## Cardinality of the gaussian integers

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- BlackSails
**Posts:**5315**Joined:**Thu Dec 20, 2007 5:48 am UTC

### Cardinality of the gaussian integers

I was thinking a bit about this today, but cant really get anywhere. Im pretty sure that the cardinality is greater than the regular integers (since the integers can be put into correspondance with themselves, and you still have quite alot of integers left over), but I cant figure out if its the same cardinality as the reals or something else.

A quick google search found nothing, but ill admit I didnt look very hard.

A quick google search found nothing, but ill admit I didnt look very hard.

- isomorpher
**Posts:**12**Joined:**Sat Jan 02, 2010 7:53 am UTC

### Re: Cardinality of the gaussian integers

Nope, their cardinality is aleph-null, exactly the same as the integers. You can think of a single gaussian integer as an ordered pair of integers, and all sets of n-tuples of integers for n < [imath]\omega[/imath] have cardinality aleph null.

One way to order them is a + bi < c + di if a < b or (a=b and c < d). It is easy to see this is a strict well-ordering and isomorphic to [imath]\left \langle \omega,< \right \rangle[/imath].

That's one thing about cardinality of infinite sets. You can have [imath]A \subset B[/imath] and |A| = |B|.

One way to order them is a + bi < c + di if a < b or (a=b and c < d). It is easy to see this is a strict well-ordering and isomorphic to [imath]\left \langle \omega,< \right \rangle[/imath].

That's one thing about cardinality of infinite sets. You can have [imath]A \subset B[/imath] and |A| = |B|.

- Cleverbeans
**Posts:**1378**Joined:**Wed Mar 26, 2008 1:16 pm UTC

### Re: Cardinality of the gaussian integers

Geometrically you need a path that starts at an origin and traverses every lattice point on the complex plane. I'd say start to the left and spiral up and around, and you've got a mapping onto and into the naturals.

"Labor is prior to, and independent of, capital. Capital is only the fruit of labor, and could never have existed if labor had not first existed. Labor is the superior of capital, and deserves much the higher consideration." - Abraham Lincoln

### Re: Cardinality of the gaussian integers

Alternatively, embed the Gaussian integers into the rationals by sending a+bi to p/q, where p is the a-th power of 2 and b is the bth power of 3. By swapping 2 for 5 and 3 for 7, you can deal with minus signs for either a or b, and maybe (a+1)-th power and (b+1)-th power to deal with a+0i and 0+bi. That should do it.

- Talith
- Proved the Goldbach Conjecture
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### Re: Cardinality of the gaussian integers

I would go with Dav, bijection from Gaussian integers to the rationals then use your favourite bijection from the rationals to the naturals.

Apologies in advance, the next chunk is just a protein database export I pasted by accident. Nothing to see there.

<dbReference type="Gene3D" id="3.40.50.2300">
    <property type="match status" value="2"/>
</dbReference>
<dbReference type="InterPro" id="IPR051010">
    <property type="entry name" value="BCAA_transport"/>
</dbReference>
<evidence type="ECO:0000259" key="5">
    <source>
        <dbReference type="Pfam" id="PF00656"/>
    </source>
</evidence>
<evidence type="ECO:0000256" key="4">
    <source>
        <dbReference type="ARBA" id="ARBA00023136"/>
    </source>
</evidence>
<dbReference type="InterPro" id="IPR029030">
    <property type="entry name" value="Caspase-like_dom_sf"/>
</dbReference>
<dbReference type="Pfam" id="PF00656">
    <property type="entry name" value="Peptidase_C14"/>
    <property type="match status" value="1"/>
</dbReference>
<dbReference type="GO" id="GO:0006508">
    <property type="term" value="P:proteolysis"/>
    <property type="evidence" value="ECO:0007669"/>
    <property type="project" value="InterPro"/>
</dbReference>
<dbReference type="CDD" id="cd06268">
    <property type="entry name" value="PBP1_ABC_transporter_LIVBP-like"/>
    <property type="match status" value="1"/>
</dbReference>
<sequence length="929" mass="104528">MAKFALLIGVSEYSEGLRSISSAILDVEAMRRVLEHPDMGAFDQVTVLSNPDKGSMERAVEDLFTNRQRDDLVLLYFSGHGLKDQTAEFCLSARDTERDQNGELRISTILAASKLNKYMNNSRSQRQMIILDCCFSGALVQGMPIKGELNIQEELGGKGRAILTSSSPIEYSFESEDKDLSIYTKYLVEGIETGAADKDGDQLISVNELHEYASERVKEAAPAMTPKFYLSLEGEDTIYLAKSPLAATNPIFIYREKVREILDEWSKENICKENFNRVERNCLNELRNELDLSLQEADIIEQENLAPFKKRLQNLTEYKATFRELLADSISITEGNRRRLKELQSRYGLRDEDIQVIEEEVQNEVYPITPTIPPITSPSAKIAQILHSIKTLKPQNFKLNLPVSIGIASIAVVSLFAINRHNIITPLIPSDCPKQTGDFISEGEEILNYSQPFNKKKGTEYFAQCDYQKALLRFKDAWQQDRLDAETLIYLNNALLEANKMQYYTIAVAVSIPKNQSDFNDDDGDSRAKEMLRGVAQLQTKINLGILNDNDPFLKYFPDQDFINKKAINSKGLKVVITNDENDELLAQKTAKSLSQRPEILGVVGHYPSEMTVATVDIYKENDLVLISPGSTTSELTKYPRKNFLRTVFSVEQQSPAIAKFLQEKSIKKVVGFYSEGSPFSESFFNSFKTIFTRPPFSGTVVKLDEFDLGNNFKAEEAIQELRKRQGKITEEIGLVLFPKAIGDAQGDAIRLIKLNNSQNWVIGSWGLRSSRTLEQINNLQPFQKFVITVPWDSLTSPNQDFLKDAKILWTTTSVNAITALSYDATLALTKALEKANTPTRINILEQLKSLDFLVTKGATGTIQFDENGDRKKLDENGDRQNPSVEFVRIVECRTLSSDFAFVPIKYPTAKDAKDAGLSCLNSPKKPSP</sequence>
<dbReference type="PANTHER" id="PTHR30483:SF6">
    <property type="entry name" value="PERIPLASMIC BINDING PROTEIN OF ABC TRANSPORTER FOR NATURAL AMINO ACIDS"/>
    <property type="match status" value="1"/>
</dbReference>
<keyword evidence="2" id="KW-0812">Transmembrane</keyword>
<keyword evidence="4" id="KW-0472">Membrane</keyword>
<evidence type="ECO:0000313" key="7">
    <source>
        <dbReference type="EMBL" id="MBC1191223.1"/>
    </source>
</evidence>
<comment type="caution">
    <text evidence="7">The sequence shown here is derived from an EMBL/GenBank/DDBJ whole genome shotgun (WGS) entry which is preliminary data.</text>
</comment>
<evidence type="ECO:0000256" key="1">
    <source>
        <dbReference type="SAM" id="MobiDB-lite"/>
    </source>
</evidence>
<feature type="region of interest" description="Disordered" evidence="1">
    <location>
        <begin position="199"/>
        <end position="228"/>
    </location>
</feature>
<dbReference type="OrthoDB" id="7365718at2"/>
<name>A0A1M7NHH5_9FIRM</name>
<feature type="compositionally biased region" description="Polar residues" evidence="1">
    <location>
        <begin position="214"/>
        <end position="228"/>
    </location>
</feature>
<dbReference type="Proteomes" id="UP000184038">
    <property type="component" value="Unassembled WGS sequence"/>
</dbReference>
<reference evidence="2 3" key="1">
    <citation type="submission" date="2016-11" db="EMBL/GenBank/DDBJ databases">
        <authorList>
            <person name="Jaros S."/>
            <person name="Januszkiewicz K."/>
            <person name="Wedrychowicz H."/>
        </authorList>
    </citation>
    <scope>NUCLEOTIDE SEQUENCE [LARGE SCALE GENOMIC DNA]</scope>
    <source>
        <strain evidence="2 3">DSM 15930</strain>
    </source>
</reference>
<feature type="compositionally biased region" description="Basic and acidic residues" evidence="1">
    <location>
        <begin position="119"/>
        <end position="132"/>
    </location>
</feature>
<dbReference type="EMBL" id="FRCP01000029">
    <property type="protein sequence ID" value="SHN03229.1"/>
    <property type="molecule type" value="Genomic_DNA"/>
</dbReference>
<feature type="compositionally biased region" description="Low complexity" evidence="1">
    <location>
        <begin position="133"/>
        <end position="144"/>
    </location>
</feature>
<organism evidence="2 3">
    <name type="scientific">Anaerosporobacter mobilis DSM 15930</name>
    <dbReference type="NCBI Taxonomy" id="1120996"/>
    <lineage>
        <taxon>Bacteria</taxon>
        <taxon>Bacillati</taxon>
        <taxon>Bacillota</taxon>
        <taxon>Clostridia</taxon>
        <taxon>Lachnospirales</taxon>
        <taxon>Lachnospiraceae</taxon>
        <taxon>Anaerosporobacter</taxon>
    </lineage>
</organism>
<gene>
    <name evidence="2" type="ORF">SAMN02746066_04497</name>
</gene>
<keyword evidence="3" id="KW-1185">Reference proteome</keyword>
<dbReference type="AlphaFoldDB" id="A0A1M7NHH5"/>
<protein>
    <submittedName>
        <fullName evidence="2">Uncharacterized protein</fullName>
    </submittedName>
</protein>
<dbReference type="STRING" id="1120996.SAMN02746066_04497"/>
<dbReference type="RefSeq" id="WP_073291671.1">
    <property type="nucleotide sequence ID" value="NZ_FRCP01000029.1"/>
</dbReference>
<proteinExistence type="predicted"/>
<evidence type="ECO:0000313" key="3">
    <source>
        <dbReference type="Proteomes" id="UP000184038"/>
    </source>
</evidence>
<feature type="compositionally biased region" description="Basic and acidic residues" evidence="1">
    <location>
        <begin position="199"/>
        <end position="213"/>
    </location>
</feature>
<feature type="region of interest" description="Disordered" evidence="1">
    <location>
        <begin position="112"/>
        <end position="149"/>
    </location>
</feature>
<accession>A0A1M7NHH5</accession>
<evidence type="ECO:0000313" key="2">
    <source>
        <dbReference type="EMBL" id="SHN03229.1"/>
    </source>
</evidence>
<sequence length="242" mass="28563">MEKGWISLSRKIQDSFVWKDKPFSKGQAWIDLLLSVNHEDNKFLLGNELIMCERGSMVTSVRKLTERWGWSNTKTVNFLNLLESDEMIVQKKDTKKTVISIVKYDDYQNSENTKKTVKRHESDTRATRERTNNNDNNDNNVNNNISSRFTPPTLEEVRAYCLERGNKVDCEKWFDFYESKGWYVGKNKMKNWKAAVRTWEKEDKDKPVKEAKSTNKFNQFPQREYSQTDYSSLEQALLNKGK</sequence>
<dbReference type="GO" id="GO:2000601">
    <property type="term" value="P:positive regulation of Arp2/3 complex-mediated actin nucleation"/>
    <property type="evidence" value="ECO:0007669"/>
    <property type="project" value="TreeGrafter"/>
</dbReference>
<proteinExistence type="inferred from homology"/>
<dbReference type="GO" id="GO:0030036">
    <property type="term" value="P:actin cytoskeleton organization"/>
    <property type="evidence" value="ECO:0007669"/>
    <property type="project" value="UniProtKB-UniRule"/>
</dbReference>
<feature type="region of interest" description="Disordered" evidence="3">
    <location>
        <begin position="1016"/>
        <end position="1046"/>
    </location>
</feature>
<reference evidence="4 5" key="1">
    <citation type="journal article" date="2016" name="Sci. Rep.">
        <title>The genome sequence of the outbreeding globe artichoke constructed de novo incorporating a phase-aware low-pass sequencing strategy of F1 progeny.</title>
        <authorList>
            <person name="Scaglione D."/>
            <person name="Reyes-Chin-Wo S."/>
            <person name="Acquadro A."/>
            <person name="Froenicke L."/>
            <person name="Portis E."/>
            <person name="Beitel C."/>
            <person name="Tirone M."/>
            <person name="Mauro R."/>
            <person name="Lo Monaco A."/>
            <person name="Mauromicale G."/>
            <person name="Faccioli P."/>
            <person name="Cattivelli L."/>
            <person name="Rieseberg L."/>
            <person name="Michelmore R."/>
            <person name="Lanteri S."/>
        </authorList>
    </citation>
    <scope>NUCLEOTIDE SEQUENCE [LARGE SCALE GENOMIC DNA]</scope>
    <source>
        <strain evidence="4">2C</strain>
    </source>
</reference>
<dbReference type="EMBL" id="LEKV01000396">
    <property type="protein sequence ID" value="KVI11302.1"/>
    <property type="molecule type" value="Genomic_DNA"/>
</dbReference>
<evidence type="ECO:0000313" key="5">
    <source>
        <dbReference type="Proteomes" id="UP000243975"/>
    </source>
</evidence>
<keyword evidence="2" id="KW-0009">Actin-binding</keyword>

- skeptical scientist
- closed-minded spiritualist
**Posts:**6142**Joined:**Tue Nov 28, 2006 6:09 am UTC**Location:**San Francisco

### Re: Cardinality of the gaussian integers

isomorpher wrote:One way to order them is a + bi < c + di if a < b or (a=b and c < d). It is easy to see this is a strict well-ordering and isomorphic to [imath]\left \langle \omega,< \right \rangle[/imath].

Okay, first of all you mean a<c or a=c and b<d, not what you wrote. But this is still false, since you have essentially described the dictionary order on ZxZ. This is not isomorphic to [imath]\left \langle \omega,< \right \rangle[/imath], and is not a well-ordering.

DavCrav wrote:Alternatively, embed the Gaussian integers into the rationals by sending a+bi to p/q, where p is the a-th power of 2 and b is the bth power of 3. By swapping 2 for 5 and 3 for 7, you can deal with minus signs for either a or b, and maybe (a+1)-th power and (b+1)-th power to deal with a+0i and 0+bi. That should do it.

You can just send a+bi to 2

^{a}/3

^{b}(or 2

^{a}3

^{b}for that matter) and be done with it, since this is an injection, and minus signs or zeros are fine.

I'm looking forward to the day when the SNES emulator on my computer works by emulating the elementary particles in an actual, physical box with Nintendo stamped on the side.

"With math, all things are possible." —Rebecca Watson

"With math, all things are possible." —Rebecca Watson

### Re: Cardinality of the gaussian integers

skeptical scientist wrote:isomorpher wrote:One way to order them is a + bi < c + di if a < b or (a=b and c < d). It is easy to see this is a strict well-ordering and isomorphic to [imath]\left \langle \omega,< \right \rangle[/imath].

Okay, first of all you mean a<c or a=c and b<d, not what you wrote. But this is still false, since you have essentially described the dictionary order on ZxZ. This is not isomorphic to [imath]\left \langle \omega,< \right \rangle[/imath], and is not a well-ordering.DavCrav wrote:Alternatively, embed the Gaussian integers into the rationals by sending a+bi to p/q, where p is the a-th power of 2 and b is the bth power of 3. By swapping 2 for 5 and 3 for 7, you can deal with minus signs for either a or b, and maybe (a+1)-th power and (b+1)-th power to deal with a+0i and 0+bi. That should do it.

You can just send a+bi to 2^{a}/3^{b}(or 2^{a}3^{b}for that matter) and be done with it, since this is an injection, and minus signs or zeros are fine.

Sure. I don't know why I said that. It was 2am, so maybe that is the reason...

### Re: Cardinality of the gaussian integers

If you want to prove that things have the same cardinality using no effort whatsoever, you should use Cantor-Bernstein-Schroeder. The injection from the integers to the Gaussian integers is obvious and as has been mentioned, prime factorization gives you an injection in the other direction. (In fact, prime factorization implies that the integers have the same size as the set of finite subsets of the integers!)

- skeptical scientist
- closed-minded spiritualist
**Posts:**6142**Joined:**Tue Nov 28, 2006 6:09 am UTC**Location:**San Francisco

### Re: Cardinality of the gaussian integers

t0rajir0u wrote:If you want to prove that things have the same cardinality using no effort whatsoever, you should use Cantor-Bernstein-Schroeder. The injection from the integers to the Gaussian integers is obvious and as has been mentioned, prime factorization gives you an injection in the other direction. (In fact, prime factorization implies that the integers have the same size as the set of finite subsets of the integers!)

Of course there are many other proofs. For the Gaussian integers, I'd just use the spiral proof mentioned above, since that gives you a nice straightforward list. For finite subsets of the integers, I'd just list all finite sets bounded by ±1 (including the empty set), then all finite sets bounded by ±2 but not by ±1, then all finite sets bounded by ±3 but not by ±2, and so on. No doubt Cantor–Schroeder–Bernstein is nice, but sometimes a direct construction is nicer.